The SPV shall be formed, owned and operated in such a way as to facilitate competition and to foster innovation at the Services Layer, and where practical and commercially viable at all levels, with a view to maximizing usage of the network and benefits to the End Users.

This sets out a framework for Open Access as it applies to the EASSy cable. .

NB: These principles are drawn from the Open Access study conducted by Anders Comstedt, Eric Osiakwan and Russell Southwood for InfoDEV @ the WorldBank –…

Avoiding an EASSy debt for Africa


On the 29th of August 2006, seven (7) Southern and Eastern African countries signed the Inter-Governmental Protocol of the Inter-Government Authority (IGA) of the East and Southern African Submarine System (EASSy) which is the governmental framework through the New Partnership for Africa’s Development (NEPAD) within which the cable is going to be owned, built and operated.

The protocol, which is the outcome of an African led consultative process, mandates that the EASSy cable has an African majority ownership. The current proposal for the cable is a combination of debt and equity financing of 70% against 30% for the total cost of three hundred million dollars ($300,000,000). The question must be asked why do we want to saddle Africa with another debt if the business proposition of the cable is viable?

The NEPAD E-Africa Commission, which is facilitating this process with the government’s mandate to have an African majority ownership of the cable based on an Open Access structure, must consider my proposal not to accrue debt for this project because much of the money can be raised through equity and stocks on the continent.

The EASSy Special Purpose Vehicle (SPV) must be owned in a public private partnership with the participation of governments, private sector, educational institutions, network operators, civil society and the consumer.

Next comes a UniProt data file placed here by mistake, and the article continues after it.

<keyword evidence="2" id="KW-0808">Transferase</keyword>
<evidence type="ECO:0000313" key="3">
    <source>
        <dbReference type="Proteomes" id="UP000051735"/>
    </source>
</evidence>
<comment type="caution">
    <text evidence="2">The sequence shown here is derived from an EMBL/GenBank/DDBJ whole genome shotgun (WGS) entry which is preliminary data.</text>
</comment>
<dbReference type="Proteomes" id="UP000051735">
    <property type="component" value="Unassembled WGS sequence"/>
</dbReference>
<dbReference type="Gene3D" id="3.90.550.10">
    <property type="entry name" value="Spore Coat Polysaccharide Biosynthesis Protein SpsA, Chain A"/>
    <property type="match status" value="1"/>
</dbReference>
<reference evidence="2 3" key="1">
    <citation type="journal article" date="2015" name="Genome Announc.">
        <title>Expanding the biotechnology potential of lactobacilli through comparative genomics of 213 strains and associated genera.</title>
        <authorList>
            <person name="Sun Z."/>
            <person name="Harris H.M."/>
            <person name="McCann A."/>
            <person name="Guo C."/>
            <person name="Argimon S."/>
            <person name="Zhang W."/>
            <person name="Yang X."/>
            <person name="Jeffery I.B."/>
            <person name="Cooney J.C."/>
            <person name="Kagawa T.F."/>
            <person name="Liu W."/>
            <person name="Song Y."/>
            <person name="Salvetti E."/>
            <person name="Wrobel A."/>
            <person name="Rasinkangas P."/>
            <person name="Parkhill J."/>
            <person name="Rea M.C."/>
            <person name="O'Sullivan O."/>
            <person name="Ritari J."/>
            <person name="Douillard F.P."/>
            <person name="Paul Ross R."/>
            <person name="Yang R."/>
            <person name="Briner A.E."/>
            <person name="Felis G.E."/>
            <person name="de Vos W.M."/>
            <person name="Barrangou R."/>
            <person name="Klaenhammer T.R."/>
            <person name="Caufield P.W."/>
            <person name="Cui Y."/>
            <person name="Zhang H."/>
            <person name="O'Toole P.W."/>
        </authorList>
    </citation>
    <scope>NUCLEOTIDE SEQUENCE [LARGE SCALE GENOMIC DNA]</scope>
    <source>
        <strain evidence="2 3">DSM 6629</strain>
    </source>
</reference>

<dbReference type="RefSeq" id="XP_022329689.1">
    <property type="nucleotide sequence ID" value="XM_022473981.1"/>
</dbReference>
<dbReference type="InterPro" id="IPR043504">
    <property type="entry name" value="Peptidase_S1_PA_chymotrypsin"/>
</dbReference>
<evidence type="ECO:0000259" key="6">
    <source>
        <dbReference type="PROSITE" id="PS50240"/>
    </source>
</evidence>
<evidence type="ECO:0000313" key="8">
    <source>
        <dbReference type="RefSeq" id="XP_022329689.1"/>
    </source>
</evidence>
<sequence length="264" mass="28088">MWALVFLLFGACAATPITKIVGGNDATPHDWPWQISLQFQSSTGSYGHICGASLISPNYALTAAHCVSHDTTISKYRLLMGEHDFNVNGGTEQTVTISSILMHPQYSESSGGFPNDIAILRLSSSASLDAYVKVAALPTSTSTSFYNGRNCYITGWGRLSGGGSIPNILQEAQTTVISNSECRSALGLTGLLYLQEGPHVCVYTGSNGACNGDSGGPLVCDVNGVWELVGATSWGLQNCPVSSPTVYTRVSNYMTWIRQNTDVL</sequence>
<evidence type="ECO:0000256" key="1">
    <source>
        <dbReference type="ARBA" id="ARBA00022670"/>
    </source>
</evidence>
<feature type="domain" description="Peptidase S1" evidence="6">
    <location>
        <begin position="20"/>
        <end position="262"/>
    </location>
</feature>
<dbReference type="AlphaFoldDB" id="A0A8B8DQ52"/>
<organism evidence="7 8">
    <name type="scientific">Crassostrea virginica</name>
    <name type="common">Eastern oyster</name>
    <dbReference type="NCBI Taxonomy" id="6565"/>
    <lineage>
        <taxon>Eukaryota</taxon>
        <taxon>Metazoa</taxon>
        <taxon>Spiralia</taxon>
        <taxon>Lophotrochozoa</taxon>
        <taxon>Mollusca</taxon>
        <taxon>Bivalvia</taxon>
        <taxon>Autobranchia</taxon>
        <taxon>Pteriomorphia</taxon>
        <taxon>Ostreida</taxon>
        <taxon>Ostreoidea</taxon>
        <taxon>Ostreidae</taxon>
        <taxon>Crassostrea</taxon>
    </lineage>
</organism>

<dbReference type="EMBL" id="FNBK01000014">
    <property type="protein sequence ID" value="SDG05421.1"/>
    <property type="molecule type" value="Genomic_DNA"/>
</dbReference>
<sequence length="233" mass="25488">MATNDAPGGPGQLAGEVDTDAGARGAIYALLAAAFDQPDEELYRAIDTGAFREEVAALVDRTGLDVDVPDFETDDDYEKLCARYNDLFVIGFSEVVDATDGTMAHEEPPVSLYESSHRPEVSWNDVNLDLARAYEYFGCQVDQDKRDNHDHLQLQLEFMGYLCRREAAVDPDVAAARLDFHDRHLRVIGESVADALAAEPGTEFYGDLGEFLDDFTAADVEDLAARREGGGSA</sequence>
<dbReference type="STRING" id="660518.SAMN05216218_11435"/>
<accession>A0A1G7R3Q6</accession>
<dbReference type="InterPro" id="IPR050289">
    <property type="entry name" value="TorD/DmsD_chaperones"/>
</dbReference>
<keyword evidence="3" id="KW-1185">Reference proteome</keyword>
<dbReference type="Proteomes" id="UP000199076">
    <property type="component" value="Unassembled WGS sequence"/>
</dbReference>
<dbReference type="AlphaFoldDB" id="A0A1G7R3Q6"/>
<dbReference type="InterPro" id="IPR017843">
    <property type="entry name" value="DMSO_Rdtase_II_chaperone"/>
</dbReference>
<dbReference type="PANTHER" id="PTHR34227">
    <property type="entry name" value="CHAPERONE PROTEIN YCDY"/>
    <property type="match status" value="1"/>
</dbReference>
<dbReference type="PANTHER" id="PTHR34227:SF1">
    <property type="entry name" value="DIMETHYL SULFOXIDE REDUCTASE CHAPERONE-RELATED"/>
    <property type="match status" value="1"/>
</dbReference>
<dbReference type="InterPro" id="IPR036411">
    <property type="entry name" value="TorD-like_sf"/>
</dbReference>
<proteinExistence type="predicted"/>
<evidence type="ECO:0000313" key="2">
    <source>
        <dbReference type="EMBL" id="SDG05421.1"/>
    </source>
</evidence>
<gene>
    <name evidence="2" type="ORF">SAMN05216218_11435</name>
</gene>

The EASSy SPV should be listed on the various country stock exchanges so that it works within the stock exchange discipline, which allows it stocks to be traded without burdening the company to make huge profits to pay it shareholders. This approach meets the current “regulated return on investment” clause in the protocol in that the company would not be bent on paying it’s investors huge profits so would price capacity at cost however the investors can trade their stocks in the company on the stock exchanges to make profit based on the performance of the company.

Governments and public institutions must be able to invest public funds, pension funds etc into the EASSy SPV. The stock market would serve as a platform to trade these shares later or an exist strategy to recoup the investment.

For the “indigenous” private enterprises the proposal is to lower the financial uptake for equity from the current one ($1,000,000) to two ($2,000,000) million dollars to between hundreds of thousand of dollars and one million dollars ($1,000,000). This must include not only Eastern and Southern Africa private enterprise.
Educational institutions who consume a lot bandwidth must also be allowed to invest like the UbuntuNet Alliance which has about three million dollars ($3,000,000) for the purposes of participation in the EASSy SPV.

Civil Society and Consumers must be allow to purchase shares or bonds of the EASSy cable on the stock market – hence my proposal is for the various governments to guarantee the Initial Public Offering (IPO) of the EASSy SPV on the various country stock exchanges.

The trading of stocks of the EASSy SPV on the exchanges would seek to rapidly expand the participation of the African people and create the African ownership, which is the flagship of NEPAD.

The process would also generate long-term activities on the exchanges and create a trading post for a critical regional infrastructure company, which would ensure effective and efficient management of the enterprise.

This would also have an impact on the stock markets in that trading of an “unusual” entity would create innovation, ensure that our financial sector is able to re-engineer to scale with development interest – that private interest is at par with development goals to create a win-win situation.

The stock market serves as the platform for trading the stocks of the EASSy SPV so that should the company be doing well then the investors can make money by trading their shares; otherwise the stock market is a good exit strategy for those who want to dispose off their shares if the company does do well in their opinion.

Why should we saddle Africa with an EASSy debt when the viability of the project can guarantee raising equity for it implementation ensuring that an African led process, is African financed without debt?